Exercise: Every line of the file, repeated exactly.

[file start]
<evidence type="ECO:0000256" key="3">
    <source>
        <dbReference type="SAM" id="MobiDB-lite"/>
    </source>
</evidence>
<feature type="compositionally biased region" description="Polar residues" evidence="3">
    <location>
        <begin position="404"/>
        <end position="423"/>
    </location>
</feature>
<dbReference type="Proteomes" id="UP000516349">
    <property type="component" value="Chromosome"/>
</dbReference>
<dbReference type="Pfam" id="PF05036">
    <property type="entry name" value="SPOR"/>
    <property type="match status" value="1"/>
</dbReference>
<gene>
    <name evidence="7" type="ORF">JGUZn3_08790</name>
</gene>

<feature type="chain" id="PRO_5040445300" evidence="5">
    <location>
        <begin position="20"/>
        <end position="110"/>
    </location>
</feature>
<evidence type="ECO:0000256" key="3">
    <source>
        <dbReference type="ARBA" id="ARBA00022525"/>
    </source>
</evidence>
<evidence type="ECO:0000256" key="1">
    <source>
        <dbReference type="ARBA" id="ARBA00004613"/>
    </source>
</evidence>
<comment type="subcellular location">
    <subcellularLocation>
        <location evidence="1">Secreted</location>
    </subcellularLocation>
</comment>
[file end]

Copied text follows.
<evidence type="ECO:0000256" key="3">
    <source>
        <dbReference type="SAM" id="MobiDB-lite"/>
    </source>
</evidence>
<feature type="compositionally biased region" description="Polar residues" evidence="3">
    <location>
        <begin position="404"/>
        <end position="423"/>
    </location>
</feature>
<dbReference type="Proteomes" id="UP000516349">
    <property type="component" value="Chromosome"/>
</dbReference>
<dbReference type="Pfam" id="PF05036">
    <property type="entry name" value="SPOR"/>
    <property type="match status" value="1"/>
</dbReference>
<gene>
    <name evidence="7" type="ORF">JGUZn3_08790</name>
</gene>

<feature type="chain" id="PRO_5040445300" evidence="5">
    <location>
        <begin position="20"/>
        <end position="110"/>
    </location>
</feature>
<evidence type="ECO:0000256" key="3">
    <source>
        <dbReference type="ARBA" id="ARBA00022525"/>
    </source>
</evidence>
<evidence type="ECO:0000256" key="1">
    <source>
        <dbReference type="ARBA" id="ARBA00004613"/>
    </source>
</evidence>
<comment type="subcellular location">
    <subcellularLocation>
        <location evidence="1">Secreted</location>
    </subcellularLocation>
</comment>